Fabrication of Chemically Doped, High Upper Critical Field Magnesium Diboride Superconducting Wires

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Controlled chemical doping of magnesium diboride (MgB2) has been shown to substantially improve its superconducting properties to the levels required for high field magnets, but the doping is difficult to accomplish through the usual route of solid state reaction and diffusion. Further, superconducting cables of MgB2 are difficult to fabricate because of the friable nature of the material. In this Phase I STTR project, doped and undoped boron fibers were made by chemical vapor deposition (CVD). Several >100m long batches of doped and undoped fiber were made by CVD codeposition of boron plus dopants. Bundles of these fibers infiltrated with ... continued below

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Marzik, James, V. October 13, 2005.

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Controlled chemical doping of magnesium diboride (MgB2) has been shown to substantially improve its superconducting properties to the levels required for high field magnets, but the doping is difficult to accomplish through the usual route of solid state reaction and diffusion. Further, superconducting cables of MgB2 are difficult to fabricate because of the friable nature of the material. In this Phase I STTR project, doped and undoped boron fibers were made by chemical vapor deposition (CVD). Several >100m long batches of doped and undoped fiber were made by CVD codeposition of boron plus dopants. Bundles of these fibers infiltrated with liquid magnesium and subsequently converted to MgB2 to form Mg-MgB2 metal matrix composites. In a parallel path, doped boron nano-sized powder was produced by a plasma synthesis technique, reacted with magnesium to produce doped MgB2 superconducting ceramic bodies. The doped powder was also fabricated into superconducting wires several meters long. The doped boron fibers and powders made in this program were fabricated into fiber-metal composites and powder-metal composites by a liquid metal infiltration technique. The kinetics of the reaction between boron fiber and magnesium metal was investigated in fiber-metal composites. It was found that the presence of dopants had significantly slowed the reaction between magnesium and boron. The superconducting properties were measured for MgB2 fibers and MgB2 powders made by liquid metal infiltration. Properties of MgB2 products (Jc, Hc2) from Phase I are among the highest reported to date for MgB2 bulk superconductors. Chemically doped MgB2 superconducting magnets can perform at least as well as NbTi and NbSn3 in high magnetic fields and still offer an improvement over the latter two in terms of operating temperature. These characteristics make doped MgB2 an effective material for high magnetic field applications, such as magnetic confined fusion, and medical MRI devices. Developing fusion as an energy source will dramatically reduce energy costs, global warming, and radioactive waste. Cheaper and more efficient medical MRI devices could lower examination costs, find potential health problems earlier, and thus also benefit society as a whole. Other potential commercial applications for this material are devices for the generation and storage of electrical power, thus lowering the cost of delivered electricity.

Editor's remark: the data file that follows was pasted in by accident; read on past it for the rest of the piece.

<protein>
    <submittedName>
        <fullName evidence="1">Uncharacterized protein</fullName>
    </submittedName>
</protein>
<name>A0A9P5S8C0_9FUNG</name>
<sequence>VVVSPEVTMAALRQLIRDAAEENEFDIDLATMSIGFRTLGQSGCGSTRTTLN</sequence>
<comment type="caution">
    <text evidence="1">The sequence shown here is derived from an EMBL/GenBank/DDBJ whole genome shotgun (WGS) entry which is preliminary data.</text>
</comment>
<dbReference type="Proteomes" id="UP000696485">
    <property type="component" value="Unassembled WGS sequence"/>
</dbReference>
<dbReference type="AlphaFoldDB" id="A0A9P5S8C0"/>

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3.2

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  • Report No.: DOE/ER/86228
  • Grant Number: FG02-04ER86228
  • DOI: 10.2172/850578 | External Link
  • Office of Scientific & Technical Information Report Number: 850578
  • Archival Resource Key: ark:/67531/metadc781091

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  • October 13, 2005

Added to The UNT Digital Library

  • Dec. 3, 2015, 9:30 a.m.

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  • Aug. 5, 2016, 8:44 p.m.

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Marzik, James, V. Fabrication of Chemically Doped, High Upper Critical Field Magnesium Diboride Superconducting Wires, report, October 13, 2005; United States. (digital.library.unt.edu/ark:/67531/metadc781091/: accessed December 10, 2018), University of North Texas Libraries, Digital Library, digital.library.unt.edu; crediting UNT Libraries Government Documents Department.